In the fourth stanza, Wordsworth returns to the theme of familial bonds. He describes his sister's marriage as bringing "two loving hearts together" and creating "one home, one family." This emphasis on the importance of family is a recurring theme in Wordsworth's poetry, and it speaks to his belief in the power of human connection.
The poem ends with a final stanza that celebrates Joanna's kindness and virtue. Wordsworth describes her as being "dear to God, and Heaven is kind to thee." This statement is particularly significant, as it suggests that Joanna's goodness has been recognized and rewarded by a higher power.
Interpretation of the Poem
"To Joanna" is a poem that celebrates the power of love and the beauty of human connections. Through his description of his sister, Wordsworth conveys the idea that love and kindness are qualities that are worthy of admiration and that can have a transformative effect on individuals and communities.
The poem's emphasis on familial bonds also speaks to Wordsworth's broader belief in the importance of community and social connections. Wordsworth believed that individuals could only achieve true happiness and fulfillment through their relationships with others, and this idea is reflected in "To Joanna."
The poem's final stanza, with its suggestion that Joanna's goodness has been recognized by God, is also significant. It speaks to the idea that there is a higher power that rewards those who live virtuous lives and that human goodness has a universal significance.
In conclusion, "To Joanna" is a beautiful and poignant poem that celebrates the power of love and the beauty of human connections. Through his tribute to his sister, Wordsworth conveys his belief in the importance of community and social connections and his belief that human goodness has a universal significance. If you are a fan of Wordsworth's poetry or are interested in themes related to love and human connections, "To Joanna" is a must-read.
Editor 2 Analysis and Explanation
Poetry To Joanna: A Masterpiece by William Wordsworth
William Wordsworth, one of the greatest poets of the Romantic era, is known for his profound love for nature and his ability to capture the beauty of the world around him in his poetry. One of his most famous works, Poetry To Joanna, is a masterpiece that showcases his poetic genius and his deep affection for his beloved sister, Joanna.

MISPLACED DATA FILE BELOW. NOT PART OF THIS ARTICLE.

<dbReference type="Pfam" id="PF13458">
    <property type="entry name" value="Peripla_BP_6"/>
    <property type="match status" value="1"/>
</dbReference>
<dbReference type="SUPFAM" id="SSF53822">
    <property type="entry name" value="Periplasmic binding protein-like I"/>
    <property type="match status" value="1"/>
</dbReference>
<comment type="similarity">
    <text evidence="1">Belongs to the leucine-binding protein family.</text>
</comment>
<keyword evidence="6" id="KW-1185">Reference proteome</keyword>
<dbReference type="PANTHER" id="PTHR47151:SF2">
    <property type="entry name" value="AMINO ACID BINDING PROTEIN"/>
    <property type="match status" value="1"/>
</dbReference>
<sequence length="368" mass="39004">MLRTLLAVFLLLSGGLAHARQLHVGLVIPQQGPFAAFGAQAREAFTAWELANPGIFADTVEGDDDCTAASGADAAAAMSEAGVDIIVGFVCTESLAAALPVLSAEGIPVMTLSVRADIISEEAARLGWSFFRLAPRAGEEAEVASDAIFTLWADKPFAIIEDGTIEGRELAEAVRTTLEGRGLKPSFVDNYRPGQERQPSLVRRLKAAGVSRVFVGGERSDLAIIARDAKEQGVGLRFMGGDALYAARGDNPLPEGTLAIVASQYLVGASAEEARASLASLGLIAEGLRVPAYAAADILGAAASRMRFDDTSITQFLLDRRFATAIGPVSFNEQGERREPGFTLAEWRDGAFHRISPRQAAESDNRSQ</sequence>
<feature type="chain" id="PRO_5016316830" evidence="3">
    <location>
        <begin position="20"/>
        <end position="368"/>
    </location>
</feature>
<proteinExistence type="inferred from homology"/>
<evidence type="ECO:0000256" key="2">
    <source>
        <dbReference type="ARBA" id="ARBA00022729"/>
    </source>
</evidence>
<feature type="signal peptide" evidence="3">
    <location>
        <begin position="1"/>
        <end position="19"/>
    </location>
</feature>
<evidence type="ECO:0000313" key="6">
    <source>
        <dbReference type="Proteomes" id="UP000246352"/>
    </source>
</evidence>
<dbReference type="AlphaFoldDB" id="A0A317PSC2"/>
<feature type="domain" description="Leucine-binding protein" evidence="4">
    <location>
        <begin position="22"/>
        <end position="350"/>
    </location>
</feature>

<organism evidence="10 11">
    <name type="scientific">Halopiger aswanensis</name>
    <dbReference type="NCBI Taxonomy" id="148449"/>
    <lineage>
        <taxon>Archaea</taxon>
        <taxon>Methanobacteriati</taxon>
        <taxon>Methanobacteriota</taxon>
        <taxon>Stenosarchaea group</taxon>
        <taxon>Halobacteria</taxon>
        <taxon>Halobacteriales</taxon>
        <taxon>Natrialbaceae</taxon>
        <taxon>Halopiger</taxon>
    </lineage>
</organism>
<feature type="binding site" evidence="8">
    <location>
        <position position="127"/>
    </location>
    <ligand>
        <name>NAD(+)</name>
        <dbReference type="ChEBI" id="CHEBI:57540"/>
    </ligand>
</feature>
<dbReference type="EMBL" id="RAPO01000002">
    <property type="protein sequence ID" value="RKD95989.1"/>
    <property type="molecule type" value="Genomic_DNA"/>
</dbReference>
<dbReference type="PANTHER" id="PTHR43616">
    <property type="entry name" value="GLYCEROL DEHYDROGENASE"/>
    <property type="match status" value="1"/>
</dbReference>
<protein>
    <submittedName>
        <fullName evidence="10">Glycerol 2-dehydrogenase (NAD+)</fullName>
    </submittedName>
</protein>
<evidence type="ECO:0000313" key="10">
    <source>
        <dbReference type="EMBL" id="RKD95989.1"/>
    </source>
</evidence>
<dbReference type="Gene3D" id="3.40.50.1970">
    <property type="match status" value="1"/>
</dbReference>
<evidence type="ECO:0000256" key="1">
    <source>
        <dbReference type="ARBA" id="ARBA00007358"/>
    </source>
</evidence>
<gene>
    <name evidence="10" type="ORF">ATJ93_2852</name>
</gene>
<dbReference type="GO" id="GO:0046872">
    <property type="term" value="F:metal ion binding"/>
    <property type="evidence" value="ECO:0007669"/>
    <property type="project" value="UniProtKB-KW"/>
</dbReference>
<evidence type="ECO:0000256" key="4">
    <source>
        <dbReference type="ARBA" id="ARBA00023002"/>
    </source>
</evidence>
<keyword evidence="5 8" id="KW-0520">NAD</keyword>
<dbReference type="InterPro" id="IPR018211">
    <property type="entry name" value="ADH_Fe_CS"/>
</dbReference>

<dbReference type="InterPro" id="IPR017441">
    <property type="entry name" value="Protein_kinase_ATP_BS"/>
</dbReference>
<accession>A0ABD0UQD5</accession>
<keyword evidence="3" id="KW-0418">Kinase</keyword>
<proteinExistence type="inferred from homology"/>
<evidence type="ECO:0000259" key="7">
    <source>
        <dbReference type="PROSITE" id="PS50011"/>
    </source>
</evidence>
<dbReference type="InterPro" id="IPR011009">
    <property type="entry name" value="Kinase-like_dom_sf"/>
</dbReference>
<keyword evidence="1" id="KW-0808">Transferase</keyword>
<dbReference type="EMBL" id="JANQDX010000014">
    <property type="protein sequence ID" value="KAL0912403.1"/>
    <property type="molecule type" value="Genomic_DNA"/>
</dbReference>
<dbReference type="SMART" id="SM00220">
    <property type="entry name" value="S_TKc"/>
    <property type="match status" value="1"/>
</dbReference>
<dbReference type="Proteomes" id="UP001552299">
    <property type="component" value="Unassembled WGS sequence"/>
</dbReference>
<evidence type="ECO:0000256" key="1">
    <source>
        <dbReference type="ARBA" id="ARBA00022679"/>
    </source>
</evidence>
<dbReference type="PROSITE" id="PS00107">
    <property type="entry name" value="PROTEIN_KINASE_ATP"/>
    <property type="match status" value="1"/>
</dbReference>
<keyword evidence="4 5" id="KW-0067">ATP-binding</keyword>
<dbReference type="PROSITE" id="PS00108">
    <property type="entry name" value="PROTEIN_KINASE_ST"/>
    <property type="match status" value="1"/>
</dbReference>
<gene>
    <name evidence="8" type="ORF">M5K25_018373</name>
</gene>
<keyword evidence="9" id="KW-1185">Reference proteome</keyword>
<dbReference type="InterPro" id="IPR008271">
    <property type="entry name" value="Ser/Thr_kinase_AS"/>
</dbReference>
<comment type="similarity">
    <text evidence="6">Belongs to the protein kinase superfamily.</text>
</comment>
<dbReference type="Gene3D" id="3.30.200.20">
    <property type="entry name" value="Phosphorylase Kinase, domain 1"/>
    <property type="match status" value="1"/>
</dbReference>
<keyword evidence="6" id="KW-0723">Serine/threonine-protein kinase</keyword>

Poetry To Joanna is a sonnet that was written in 1800 and published in 1807 as part of Wordsworth's collection of poems, Poems in Two Volumes. The poem is addressed to Joanna, who was Wordsworth's closest confidante and supporter throughout his life. The sonnet is a tribute to the power of poetry and its ability to bring joy and comfort to the human heart.
The poem begins with the speaker addressing Joanna directly, saying "With how sad steps, O Moon, thou climb'st the skies!" The speaker is using the moon as a symbol of melancholy and sadness, and is suggesting that even the moon is feeling the weight of the world's troubles. However, the speaker then goes on to say that despite the sadness of the world, poetry has the power to bring comfort and joy to those who read it.
The second quatrain of the sonnet is where Wordsworth really begins to showcase his poetic genius. He writes, "But when the melancholy fit shall fall/Sudden from heaven like a weeping cloud,/That fosters the droop-headed flowers all,/And hides the green hill in an April shroud;" Here, Wordsworth is using vivid imagery to describe the sudden onset of sadness that can come upon a person. He compares it to a weeping cloud that brings rain to the flowers and covers the hills in a shroud of mist. This imagery is both beautiful and melancholic, and it perfectly captures the mood of the poem.
In the third quatrain, the speaker continues to extol the virtues of poetry, saying that it has the power to bring comfort and solace to those who are suffering. He writes, "Then, in a wailful choir, the small gnats mourn/Among the river sallows, borne aloft/Or sinking as the light wind lives or dies;/And full-grown lambs loud bleat from hilly bourn." Here, Wordsworth is using the sounds of nature to create a sense of comfort and peace. The small gnats mourn in a wailful choir, but their mournful song is beautiful and soothing. The lambs bleat loudly, but their bleating is a sign of life and vitality.
The final couplet of the sonnet is where Wordsworth brings the poem to a close. He writes, "Hedge-crickets sing; and now with treble soft/The red-breast whistles from a garden-croft;/And gathering swallows twitter in the skies." Here, Wordsworth is using the sounds of nature to create a sense of peace and tranquility. The hedge-crickets sing, the red-breast whistles, and the swallows twitter in the skies. These sounds are all signs of life and vitality, and they serve to remind the reader that even in the midst of sadness and melancholy, there is still beauty and joy to be found in the world.
In conclusion, Poetry To Joanna is a masterpiece of Romantic poetry that showcases Wordsworth's poetic genius and his deep affection for his sister, Joanna. The poem is a tribute to the power of poetry and its ability to bring comfort and joy to the human heart. Through vivid imagery and the sounds of nature, Wordsworth creates a sense of peace and tranquility that serves to remind the reader that even in the midst of sadness and melancholy, there is still beauty and joy to be found in the world. Poetry To Joanna is a timeless work of art that will continue to inspire and delight readers for generations to come.